Firstly, health matters are slowly on the improve. Luscious can get out of bed now, as the bed rest and immobility appear to have finally gotten a grip on her condition. Miss 11’s asthma is being managed: her birth mother was a chronic asthmatic, and I’m all too familiar with the routines associated with breath testing, puffs, washing of chambers and associated routinery, and Lyn’s eldest came close to death when younger from the same condition, so we’re both hypersensitive to any changes in breathing pattern, lip colouration, or tingling in the extremities. In other words, we’re all over Miss 11 like blankets on a pig. And we continue the hospital trips and juices in support of Master 8, who had had pipes up his nose, down his throat, into his stomach and just about every orifice except his third eye and still maintains a diagnosis of Rumination Syndrome and the best we can do is manage it and hope it goes away.

As always, a change in habit becomes the habit becomes normality: we live our lives around puffers and vomit bags and we keep moving on.

Writing-wise, Marius and Gerd have officially completed their journey, and so I move on to other things: Magwitch and Bugrat is with a publisher, and I’m feeling the itch to write fresh words, which means I really have to shift my arse and complete the editing on Father Muerte and the Divine so I can get it out of my in-tray. I’m desperate to start a new novel by the beginning of November, so expect the odd excerpt from the Muerte work as I renew my acquaintance with phrases I thought I was dead clever for writing when I came up with them and decide to share them with you.

First off the rank for me, however, is a jaunt to the murderous confines of CrimeScene WA, the crime writing convention taking place this weekend, where I’ll be co-presenting a critiquing panel with Juliet Marillier and Alisa Krasnostein. Two days of lazing about the hotel, talking shop, expanding my skill set and teasing out the kernel of an idea I have for a crime novel is just the thing I need at the moment: an escape from the pressure of work, an immersion in the world I want to live in full time, and a weekend away with my beautiful wife, it comes at exactly the right time.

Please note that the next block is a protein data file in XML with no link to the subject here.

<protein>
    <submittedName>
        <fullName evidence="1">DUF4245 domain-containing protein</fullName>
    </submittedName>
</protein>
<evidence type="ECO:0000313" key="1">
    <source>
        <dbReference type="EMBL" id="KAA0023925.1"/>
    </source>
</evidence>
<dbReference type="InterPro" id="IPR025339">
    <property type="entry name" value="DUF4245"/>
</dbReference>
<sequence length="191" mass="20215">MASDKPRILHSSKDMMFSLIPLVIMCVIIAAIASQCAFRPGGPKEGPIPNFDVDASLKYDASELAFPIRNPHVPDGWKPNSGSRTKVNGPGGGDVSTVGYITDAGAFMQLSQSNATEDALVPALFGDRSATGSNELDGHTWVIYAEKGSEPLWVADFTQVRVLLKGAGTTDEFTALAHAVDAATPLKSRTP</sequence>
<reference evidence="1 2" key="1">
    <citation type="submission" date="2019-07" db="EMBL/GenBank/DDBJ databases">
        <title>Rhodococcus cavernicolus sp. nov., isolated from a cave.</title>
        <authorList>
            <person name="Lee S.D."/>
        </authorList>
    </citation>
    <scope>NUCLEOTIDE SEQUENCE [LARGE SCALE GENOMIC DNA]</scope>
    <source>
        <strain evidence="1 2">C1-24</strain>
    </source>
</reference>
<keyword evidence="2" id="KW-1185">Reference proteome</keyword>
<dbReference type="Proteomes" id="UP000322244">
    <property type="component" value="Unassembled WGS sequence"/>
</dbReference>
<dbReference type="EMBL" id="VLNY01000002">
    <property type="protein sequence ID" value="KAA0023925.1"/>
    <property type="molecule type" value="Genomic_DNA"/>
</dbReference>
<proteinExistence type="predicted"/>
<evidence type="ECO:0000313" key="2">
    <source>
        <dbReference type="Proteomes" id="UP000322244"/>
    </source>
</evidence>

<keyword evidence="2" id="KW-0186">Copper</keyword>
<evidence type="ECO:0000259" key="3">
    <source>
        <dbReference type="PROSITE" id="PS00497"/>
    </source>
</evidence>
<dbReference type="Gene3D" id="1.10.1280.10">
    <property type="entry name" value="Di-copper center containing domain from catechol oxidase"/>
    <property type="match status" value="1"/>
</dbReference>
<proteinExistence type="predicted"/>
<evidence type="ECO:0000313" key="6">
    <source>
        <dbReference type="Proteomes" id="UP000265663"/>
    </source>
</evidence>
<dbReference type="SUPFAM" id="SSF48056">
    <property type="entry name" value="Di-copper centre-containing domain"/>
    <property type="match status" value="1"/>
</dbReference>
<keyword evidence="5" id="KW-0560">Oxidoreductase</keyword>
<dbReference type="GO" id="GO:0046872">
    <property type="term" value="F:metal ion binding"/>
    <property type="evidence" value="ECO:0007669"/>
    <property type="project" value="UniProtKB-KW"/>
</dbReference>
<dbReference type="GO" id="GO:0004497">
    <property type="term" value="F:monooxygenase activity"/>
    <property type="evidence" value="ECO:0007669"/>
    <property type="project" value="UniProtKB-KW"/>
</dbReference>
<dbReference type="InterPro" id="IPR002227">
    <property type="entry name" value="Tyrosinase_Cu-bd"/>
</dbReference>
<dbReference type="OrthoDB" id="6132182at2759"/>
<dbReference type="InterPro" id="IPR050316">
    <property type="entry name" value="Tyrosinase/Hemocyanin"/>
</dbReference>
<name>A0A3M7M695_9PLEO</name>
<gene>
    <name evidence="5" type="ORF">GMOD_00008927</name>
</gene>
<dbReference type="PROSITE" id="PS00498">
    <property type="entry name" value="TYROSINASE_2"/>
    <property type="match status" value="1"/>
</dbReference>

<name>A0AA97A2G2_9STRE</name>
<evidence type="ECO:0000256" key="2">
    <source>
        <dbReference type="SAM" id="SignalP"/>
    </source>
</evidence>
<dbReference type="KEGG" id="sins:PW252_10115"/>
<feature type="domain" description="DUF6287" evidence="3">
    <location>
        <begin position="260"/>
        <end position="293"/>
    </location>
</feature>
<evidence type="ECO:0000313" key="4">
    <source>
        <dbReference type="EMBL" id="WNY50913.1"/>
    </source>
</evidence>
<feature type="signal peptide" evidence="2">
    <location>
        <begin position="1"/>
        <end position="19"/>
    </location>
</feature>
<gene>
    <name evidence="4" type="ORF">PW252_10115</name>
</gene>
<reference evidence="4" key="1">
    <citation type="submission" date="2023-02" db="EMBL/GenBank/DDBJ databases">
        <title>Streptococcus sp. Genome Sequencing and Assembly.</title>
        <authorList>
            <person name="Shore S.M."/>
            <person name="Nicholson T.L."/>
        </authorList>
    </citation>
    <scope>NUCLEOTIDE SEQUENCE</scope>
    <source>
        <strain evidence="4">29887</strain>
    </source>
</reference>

Check out the programme here, and head along if you’ve got a spare day or two: the lineup of speakers looks awesome and anything that teaches you a better way to murder someone can’t be all bad, right? I’ll pop up a con report after the deal, so you can see what you’ve missed, but you’d be far better just coming along.

And I’ll have another entry in my It Could be You anthology series tomorrow: one of the reasons I’ve not been blogging is that I’ve been rereading it, and have once more been lost within it….


Typical, isn’t it? As one rises, another falls……

Recently, I blogged about the problems our youngest son has been experiencing with something called Rumination Syndrome, a condition which causes him to vomit in excess of twenty or thirty times a day. It was a post touched with more than a little despair.

About a week ago, a good friend of Lyn’s visited for the first time a while, and offered a potential management solution: Lyn’s friend has been suffering from cancer, and has responded by ‘going raw’- eating nothing but raw food, avoiding anything that has been processed, and eliminating all possible toxins from her system. I’m happy to say that it seems to have been working, but one of the things she mentioned to Lyn was a method of raising the alkali levels of our boy’s stomach: a freshly prepared juice of green apples, celery, and mint, with a bit of beetroot every now and again for added flavour.

It was worth a shot. Fuck it, at this point just about anything is worth a shot.